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Monday, 4 February, 2002, 17:11 GMT
'Worst over' for Turkey
Turkish economy minister Kemal Dervis
Dervis: "The worst is over"
Turkey has overcome the worst of its economic crisis, including the deepest recession since 1945, Turkish economy minister Kemal Dervis has told BBC News Online.

"Usually currency markets are a good indicator of market sentiment, and the Turkish Lira has appreciated considerably, about 18% in the past two and a half months," Mr Dervis said.

I'm really concentrating on making the policies successful and have no thoughts about entering politics

Kemal Dervis
"I think the worst is indeed over."

His optimism comes ahead of a long-expected decision by the International Monetary Fund (IMF) over a $12bn, three-year standby loan package on Monday.

Mr Dervis did not speculate on whether the IMF will approve the new loan, but the Fund's managing director Horst Koehler said on Sunday at the World Economic Forum that he would favour approval.

Political ambitions

Turkey was forced to abandon a currency peg amid politically-fuelled financial turmoil a year ago.

The economy went into steep decline, contracting 8%, leading to hundreds of thousands of job losses and soaring inflation.

Mr Dervis said Turkey has changed and that politicians across the board had been supportive of his economic restructuring.

"Our aim is to become like Italy 10 to 15 years ago," he said.

"There were lots of political changes - a degree of political instability - but economic management was stable and Italy became one of the most prosperous countries in the world."

Mr Dervis was drafted in as economy minister from his job at the World Bank after the crisis struck, but he says he has no ambition to run for office.

"I'm really concentrating on making the policies successful and have no thoughts about entering politics," he said.

New money?

The IMF money is needed to help Turkey pay for its big domestic debt load.

"We have high debt accumulated over a lot of years and a lot of that is quite expensive short term, and interest rates can be very high," said Mr Dervis.

"The IMF has low interest rates and maturity over four to five years, so what we are doing is substituting better funding for expensive short term funding."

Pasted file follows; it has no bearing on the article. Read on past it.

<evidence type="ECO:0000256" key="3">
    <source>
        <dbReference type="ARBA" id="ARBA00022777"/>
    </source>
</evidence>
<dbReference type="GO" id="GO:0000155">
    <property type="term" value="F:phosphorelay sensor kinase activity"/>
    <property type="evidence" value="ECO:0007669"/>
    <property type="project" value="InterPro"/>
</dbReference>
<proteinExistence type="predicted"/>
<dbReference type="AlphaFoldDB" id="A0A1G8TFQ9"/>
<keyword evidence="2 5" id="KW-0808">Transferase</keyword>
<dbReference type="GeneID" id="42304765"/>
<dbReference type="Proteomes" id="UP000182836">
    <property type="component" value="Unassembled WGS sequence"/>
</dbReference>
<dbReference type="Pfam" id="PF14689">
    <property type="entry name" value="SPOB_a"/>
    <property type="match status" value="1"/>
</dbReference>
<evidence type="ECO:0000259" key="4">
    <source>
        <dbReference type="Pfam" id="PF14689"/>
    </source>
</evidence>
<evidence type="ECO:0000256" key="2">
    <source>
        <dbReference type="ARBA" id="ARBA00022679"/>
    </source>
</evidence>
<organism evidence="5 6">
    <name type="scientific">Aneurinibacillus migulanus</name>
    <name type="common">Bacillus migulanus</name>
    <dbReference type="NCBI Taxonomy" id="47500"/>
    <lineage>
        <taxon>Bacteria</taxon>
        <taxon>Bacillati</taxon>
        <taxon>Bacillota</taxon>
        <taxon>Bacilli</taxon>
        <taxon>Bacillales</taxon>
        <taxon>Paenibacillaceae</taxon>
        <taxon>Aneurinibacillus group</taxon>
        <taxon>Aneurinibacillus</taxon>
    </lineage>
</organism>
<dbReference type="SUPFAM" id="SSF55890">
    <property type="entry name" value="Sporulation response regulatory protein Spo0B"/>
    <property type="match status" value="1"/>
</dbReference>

The conditions the IMF may attach to any new money, which comes on top of an existing $19bn deal, making Turkey the fund's biggest borrower, may be telling.

Mr Dervis said Turkey had met all IMF requirements and introduced major reforms to the financial sector, including making the central bank independent and promising an austere budget.

"We have had a tough year, but through stringent fiscal policy, the new floating exchange rate regime, and extensive structural reforms, we have come out of intensive care unit," Mr Dervis said.

"It doesn't mean the problems are over but the challenges are over," he said.

Future issues

Turkey's strengthening lira may be one of those problems, which Mr Dervis last week suggested could start hurting exporters.

"Exports grew by 14% in 2001 when the world economy was flat," Mr Dervis said.

"Turkey needs to grow at about 6% to 7% and we need foreign investment to help create the jobs," he added.

But it might also help Turkey's international credit rating which would lower the cost at which it borrows internationally.

Turkey has also indicated it will probably hold off the privatisation of firms like Turk Telekom and Turkish Airlines, blaming the global economic slowdown, until 2003.

Previously, privatisation of state-run industries had been a key IMF criterion for further funding.

See also:

01 Feb 02 | Business
Turkey woos IMF with reforms
31 Dec 01 | Business
Turkey targets new IMF loan
13 Dec 01 | Business
Turkey passes tight 2002 budget
29 Nov 01 | Business
Turkey wins $3bn more from IMF
31 Aug 01 | Business
Turkey's economy shrinks
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